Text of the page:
Antenna Heat Fuels Oil Sands Recovery Process
A new process that uses antenna heat to enhance oil sands recovery has been successfully tested by a consortium that includes Laricina Energy, Nexen, Suncor Energy, and Harris Corporation, with plans for a pilot project to be conducted next year.
Global communications and information technology company Harris Corp., which has been mostly focused on providing communications to a number of industries, including oil and gas, aerospace and defense, unveiled this new application of technology at the Global Petroleum Show in Calgary in June.
The electromagnetic heating technology was first evaluated and tested in Florida, then moved to Fort McMurray for the proof-of-concept field testing. The test took place at Suncor's Steepbank mine facility north of Fort McMurray.
Technology Discovered by Accident
Harris was working on a project for a horizontal directional drilling company when a drilling company consultant asked if the ground could be heated using some of Harris' antennas.
"We do it by accident all the time," said Travis Berrier, who works in business development for Harris.
The consultant suggested Harris talk to Canadian oil sand producers, including Laricina, Suncor and Nexen, who were seeking to enhance oil sands recovery while reducing greenhouse gas emissions and operating costs.
After determining that propane or methane be used as a solvent to make the bitumen flow through the ground once it was heated, officials from Harris and the oil sand consortium "had a epiphany" about using radio frequency and solvents together to heat and move the bitumen, said Derrick Ehresman, project manager for Harris in Alberta, in an interview with Rigzone.
The project was formed in 2009 to meet a challenge put forward by the Climate Change and Emissions Management Corporation (CCEMC) for developing a new recovery method for oil sands that was more efficient and environmentally responsible than existing processes. The consortium is providing 50 percent of the funding for the $33 million program, with CCEMC funding the other half.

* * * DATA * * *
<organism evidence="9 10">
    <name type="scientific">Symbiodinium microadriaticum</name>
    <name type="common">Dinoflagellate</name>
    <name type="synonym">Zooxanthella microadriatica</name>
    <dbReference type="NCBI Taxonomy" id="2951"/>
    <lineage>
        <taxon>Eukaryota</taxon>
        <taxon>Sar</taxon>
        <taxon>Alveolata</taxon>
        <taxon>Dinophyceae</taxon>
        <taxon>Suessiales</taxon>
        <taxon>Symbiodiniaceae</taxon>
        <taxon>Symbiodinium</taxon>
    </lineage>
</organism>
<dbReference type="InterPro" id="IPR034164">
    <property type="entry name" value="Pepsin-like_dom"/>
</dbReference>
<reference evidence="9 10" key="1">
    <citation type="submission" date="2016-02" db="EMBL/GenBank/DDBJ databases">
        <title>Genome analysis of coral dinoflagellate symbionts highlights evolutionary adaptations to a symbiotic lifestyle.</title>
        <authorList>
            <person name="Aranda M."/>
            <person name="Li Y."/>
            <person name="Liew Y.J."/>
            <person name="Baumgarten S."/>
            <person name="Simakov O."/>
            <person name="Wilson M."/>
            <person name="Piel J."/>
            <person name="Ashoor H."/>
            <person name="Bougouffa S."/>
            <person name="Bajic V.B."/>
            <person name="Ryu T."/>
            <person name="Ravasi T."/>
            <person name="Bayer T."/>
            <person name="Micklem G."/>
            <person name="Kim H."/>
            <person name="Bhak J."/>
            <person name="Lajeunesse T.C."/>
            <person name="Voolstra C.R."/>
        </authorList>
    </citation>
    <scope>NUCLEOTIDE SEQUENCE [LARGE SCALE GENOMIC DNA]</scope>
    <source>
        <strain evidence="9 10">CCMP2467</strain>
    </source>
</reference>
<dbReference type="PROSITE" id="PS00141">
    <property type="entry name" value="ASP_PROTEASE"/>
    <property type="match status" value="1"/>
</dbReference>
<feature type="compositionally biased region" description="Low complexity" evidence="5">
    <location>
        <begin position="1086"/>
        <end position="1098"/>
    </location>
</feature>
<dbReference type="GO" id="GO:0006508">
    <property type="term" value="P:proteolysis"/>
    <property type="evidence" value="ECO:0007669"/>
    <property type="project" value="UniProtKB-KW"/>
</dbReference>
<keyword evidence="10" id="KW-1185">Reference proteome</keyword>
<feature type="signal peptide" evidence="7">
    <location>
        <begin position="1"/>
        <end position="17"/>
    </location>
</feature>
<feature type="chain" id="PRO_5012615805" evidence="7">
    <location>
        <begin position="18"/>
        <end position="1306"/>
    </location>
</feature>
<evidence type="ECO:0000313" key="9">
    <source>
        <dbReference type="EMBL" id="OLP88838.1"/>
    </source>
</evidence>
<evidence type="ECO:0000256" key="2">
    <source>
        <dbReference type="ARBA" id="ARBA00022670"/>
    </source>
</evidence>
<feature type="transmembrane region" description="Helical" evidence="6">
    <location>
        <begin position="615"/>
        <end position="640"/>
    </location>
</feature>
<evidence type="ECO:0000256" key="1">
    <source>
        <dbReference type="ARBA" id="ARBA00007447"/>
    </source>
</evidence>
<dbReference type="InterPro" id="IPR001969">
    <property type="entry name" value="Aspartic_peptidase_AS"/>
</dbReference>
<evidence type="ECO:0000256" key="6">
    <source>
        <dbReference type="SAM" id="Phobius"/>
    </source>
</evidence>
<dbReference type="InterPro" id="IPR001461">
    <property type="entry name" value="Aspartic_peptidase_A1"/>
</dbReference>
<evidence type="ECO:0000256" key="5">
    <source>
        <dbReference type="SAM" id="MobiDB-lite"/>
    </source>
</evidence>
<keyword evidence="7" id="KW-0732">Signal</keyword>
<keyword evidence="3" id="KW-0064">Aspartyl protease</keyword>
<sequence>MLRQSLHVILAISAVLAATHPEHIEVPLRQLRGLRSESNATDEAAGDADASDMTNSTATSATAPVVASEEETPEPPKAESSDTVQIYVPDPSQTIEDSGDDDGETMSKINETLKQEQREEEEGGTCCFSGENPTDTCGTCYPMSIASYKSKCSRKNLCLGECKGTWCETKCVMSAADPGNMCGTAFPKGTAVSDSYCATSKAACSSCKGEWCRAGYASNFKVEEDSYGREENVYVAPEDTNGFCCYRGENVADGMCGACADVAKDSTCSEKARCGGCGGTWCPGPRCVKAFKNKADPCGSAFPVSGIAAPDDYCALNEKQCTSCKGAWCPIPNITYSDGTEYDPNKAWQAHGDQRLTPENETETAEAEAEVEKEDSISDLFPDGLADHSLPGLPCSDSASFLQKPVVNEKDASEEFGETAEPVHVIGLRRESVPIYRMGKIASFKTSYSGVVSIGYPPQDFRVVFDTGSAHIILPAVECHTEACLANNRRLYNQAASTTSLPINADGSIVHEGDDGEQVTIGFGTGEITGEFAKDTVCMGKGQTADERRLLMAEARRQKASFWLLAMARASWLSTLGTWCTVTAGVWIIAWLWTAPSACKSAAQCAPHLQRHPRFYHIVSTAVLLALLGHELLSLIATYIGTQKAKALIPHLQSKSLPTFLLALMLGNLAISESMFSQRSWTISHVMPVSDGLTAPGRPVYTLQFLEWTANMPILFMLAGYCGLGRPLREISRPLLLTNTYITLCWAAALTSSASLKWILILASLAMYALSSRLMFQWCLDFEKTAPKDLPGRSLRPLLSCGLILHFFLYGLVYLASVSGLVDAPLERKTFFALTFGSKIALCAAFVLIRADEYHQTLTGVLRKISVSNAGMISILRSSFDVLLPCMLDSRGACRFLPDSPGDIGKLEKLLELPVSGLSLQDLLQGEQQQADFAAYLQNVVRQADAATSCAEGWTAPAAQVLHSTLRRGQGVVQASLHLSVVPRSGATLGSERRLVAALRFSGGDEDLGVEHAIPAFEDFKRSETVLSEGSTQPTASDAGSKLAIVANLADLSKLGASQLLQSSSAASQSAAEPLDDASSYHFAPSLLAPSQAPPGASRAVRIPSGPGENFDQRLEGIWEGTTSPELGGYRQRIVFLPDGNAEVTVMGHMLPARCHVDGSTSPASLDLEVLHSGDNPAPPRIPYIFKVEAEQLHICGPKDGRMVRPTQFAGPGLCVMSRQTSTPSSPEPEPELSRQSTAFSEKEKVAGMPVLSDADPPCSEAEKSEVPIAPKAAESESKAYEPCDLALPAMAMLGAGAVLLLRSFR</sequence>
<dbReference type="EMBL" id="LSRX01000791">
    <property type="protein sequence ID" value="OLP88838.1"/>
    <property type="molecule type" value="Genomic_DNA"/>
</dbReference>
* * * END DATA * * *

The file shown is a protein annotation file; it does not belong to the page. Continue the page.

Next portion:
Alberta-based CCEMC is a non-profit, independent organization mandated to expand climate change knowledge, develop new clean technologies and explore practical ways of implementing them. The organization identifies technology areas that need to be addressed in both the renewable and non-renewable energy industry fund new, novel technology processes to help reduce or eliminate greenhouse gas emissions.
"ESEIEH is a key project for the CCEMC and Alberta, and offers the potential to reduce greenhouse gas emissions during oil sands production. The ESEIEH team is making excellent progress and we look forward to the upcoming pilot project," said Eric Newell, Chair of the CCEMC, in a statement.
How It Works
The radio frequency emitted from the antenna preheats the bitumen, allowing the solvent to dissolve the bitumen more quickly, said Dr. Mark Trautman, chief technologist for the project team. The combination of the two causes a large reduction in the oil's viscosity.
By using this method, the formation does not have to be brought up to steam temperature. By not having to bring the formation up to steam temperature, it allows for reduced greenhouse gas emissions. In fact, it can be a greenhouse gas emission-free process if the power source comes from a wind power source, said Mark Blue, a system engineer for the project.
The technology can also lower costs because of a smaller initial capital investment is needed versus the cost of steam systems, which could mean some pay zones that are not economically feasible to produce with existing methods could now financially be within reach.
"Because it's electrically based, the technology is scalable, meaning a smaller oil field can be produced," said Blue.
The "elegant" form of heating allows for a level of temperature control and depth of penetration not available with steam processes, said Berrier.
While Harris can't release details, the economics of the technology look good enough for the consortium to advance to the next stage of testing, said Travis Berrier, head of business development for the project team.
The company is primarily focused on the technology's application for in situ oil sands mining. Approximately 1.6 million barrels per day of crude oil are currently being produced through surface mining and in situ recovery processes in Alberta. In situ processes, including steam assisted gravity drainage (SAGD) and cyclic steam stimulation (CSS) now contribute roughly half of the total daily production from the Canadian oil sands.
Mining and in situ processes use hot water or steam to separate bitumen from the sands, requiring both water and energy. These two key factors affect environmental performance and associated capital and operating costs in oil sands development.
However, the technology could also be applied to a wide array of heavy oil plays in Canada and the United States, allowing oil and gas companies to produce oil remaining in wells considered depleted.
Harris also provides the radio emergency response system for the Alberta province, and provides communications services to the oil and gas industry through Harris Caprock Communications. Harris Caprock is the second largest consumer of satellite bandwidth after the U.S. government; much of that bandwidth is used by oil and gas producers.
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